FAIRHOPE — Fixing the smells that have raised complaints from residents near the Fairhope sewage treatment plant could cost more than $5 million, officials and engineers said."We've had …
FAIRHOPE — Fixing the smells that have raised complaints from residents near the Fairhope sewage treatment plant could cost more than $5 million, officials and engineers said.
"We've had multiple complaints from residents that live near and on that side of town and even back toward the bay side, we've had several complaints with odor," Jason Langley told city council members at a work session Monday, Jan. 23.
At the meeting, engineers from Garver, a Biloxi company that conducted a study of the plant, said the headworks needed improvements.
The headworks is the part of the system where untreated sewage arrives at the plant, Lindsay Tucker, Garver local project manager, said.
"It really acts as a first line of defense for the rest of your plant," she said. "This stage of the process removes fines, grit, grease and other items ensuring that the wastewater entering the process is consistent. It doesn't contain any trash, solids or other things that could impact your processes downstream."
She said Fairhope does not have an alternative when the headworks break down. "There's only one mechanical fine screen at our wastewater plant now an if that screen were to need a part replacement to be rebuilt, which is common, we would have to reroute all of the flow going through the fine screen into the manual bar screen," Tucker said. "That would involve the staff having to rake the bar screen every two hours or so. So, we're having to staff the plant most of the time around the clock."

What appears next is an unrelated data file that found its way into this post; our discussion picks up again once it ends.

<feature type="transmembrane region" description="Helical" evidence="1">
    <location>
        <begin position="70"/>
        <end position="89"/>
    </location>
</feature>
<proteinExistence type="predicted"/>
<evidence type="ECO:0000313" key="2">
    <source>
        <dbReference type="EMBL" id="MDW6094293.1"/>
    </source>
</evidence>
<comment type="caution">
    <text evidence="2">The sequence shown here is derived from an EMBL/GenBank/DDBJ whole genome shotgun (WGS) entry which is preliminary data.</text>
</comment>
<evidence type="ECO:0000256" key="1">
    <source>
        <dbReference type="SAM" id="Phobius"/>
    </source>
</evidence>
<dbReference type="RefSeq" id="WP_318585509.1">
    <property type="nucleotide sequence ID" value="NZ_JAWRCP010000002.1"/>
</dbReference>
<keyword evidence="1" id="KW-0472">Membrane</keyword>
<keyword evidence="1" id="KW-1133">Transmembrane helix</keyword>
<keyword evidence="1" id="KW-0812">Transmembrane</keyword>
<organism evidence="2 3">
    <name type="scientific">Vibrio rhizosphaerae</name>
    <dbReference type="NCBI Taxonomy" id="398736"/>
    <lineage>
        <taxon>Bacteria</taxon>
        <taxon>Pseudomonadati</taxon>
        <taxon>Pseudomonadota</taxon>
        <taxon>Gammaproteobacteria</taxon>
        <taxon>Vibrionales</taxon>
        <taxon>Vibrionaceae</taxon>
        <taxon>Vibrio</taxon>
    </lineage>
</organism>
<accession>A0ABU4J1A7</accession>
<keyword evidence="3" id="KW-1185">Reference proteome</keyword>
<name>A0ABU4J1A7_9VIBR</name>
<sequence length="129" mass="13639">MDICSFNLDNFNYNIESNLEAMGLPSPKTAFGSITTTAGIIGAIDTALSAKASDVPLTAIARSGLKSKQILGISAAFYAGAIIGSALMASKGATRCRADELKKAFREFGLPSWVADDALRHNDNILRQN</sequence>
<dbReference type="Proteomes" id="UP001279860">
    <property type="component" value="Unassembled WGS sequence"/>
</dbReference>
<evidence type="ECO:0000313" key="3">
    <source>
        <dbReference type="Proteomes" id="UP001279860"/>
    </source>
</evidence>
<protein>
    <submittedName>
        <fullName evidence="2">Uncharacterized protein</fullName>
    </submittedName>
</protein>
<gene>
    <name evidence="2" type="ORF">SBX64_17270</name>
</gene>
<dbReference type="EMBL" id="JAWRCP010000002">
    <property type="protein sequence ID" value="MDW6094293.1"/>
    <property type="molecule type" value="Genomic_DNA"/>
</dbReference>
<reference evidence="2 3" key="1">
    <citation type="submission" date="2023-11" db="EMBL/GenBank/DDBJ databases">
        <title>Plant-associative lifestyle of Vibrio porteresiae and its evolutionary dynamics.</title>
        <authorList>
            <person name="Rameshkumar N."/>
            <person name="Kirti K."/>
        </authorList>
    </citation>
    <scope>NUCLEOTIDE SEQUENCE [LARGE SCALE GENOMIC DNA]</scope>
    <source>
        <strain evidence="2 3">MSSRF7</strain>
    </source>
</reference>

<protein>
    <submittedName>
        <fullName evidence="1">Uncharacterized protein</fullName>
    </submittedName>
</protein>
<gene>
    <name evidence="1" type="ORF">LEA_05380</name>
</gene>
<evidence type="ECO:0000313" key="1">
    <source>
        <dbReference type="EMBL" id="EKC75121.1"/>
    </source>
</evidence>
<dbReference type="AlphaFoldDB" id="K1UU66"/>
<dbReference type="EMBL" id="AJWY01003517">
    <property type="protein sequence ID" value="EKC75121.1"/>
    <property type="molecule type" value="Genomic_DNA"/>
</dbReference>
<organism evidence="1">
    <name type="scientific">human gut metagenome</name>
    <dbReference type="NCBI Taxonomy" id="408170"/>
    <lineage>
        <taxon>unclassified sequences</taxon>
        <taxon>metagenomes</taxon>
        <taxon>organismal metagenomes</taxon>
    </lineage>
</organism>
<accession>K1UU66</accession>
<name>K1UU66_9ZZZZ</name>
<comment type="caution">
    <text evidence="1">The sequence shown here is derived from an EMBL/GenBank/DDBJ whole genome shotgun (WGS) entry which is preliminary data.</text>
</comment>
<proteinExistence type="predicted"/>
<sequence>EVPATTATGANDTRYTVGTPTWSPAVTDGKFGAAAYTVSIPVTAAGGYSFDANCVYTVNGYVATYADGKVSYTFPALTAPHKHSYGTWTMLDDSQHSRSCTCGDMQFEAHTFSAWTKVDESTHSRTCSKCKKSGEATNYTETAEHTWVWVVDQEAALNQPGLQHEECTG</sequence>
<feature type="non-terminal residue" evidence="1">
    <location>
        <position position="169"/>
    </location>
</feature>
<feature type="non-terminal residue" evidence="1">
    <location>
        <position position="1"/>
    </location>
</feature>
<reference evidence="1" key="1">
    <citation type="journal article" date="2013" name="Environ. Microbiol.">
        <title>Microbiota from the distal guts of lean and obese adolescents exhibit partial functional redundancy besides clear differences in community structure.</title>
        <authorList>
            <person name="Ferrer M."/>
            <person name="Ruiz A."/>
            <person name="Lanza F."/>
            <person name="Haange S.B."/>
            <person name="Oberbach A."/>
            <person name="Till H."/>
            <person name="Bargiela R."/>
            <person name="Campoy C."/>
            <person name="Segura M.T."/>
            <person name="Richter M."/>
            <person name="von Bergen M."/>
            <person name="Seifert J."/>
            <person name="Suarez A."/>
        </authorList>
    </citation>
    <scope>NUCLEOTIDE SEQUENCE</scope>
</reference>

Tucker said that when plant emits smells, the location near downtown and residential areas raises complaints.
"Y'all are in a downtown area, next to a shopping area and next to residences," she said. "You're kind of down in a depression, so odor is going to kind of just permeate the area if not handled properly."
Tucker said the study recommends building a new headworks facility next to the existing one with two fine screening channels, a new grit removal system, a new screenings and grit processing building and an advanced odor-control system.
The estimated cost of the improvements is $5.3 million, according to the report.
Tucker said the work would improve the plant.
"Fairhope has invested a lot of money and project allocation into upgrading the collection system, rerouting pump stations, upsizing mains," Tucker said. "What this can mean, though, is that flow can get to the plant in a much more rapid way, and it will depend, of course, on the actual flow, but we're seeing that flow could be increasing to the headworks over time, not only from rerouting and changing flow stations, but just from growth in general. As we add developments and communities, we're adding more flow and if that's all going to this plant then we have to take that into account as we look to the future and future capacity."
Wes Cardwell of Garver said the new headworks would not only reduce odors but would improve conditions at the plant and area.
"The air is hazardous," Cardwell said. "That air contains constituents that can lead to corrosion. Hydrogen sulfide is a very hazardous workplace environment that we don't want our staff to be around. We have to pull that air out and we have to pass it through an actual treatment system."
He said the proposed work would add to the improvements made at the plant.
"Now we recognize that Fairhope made an investment with the existing headworks," Cardwell said, "and that equipment that you have in place could absolutely be relocated and put into these channels that way it maximizes your investment that you've already made."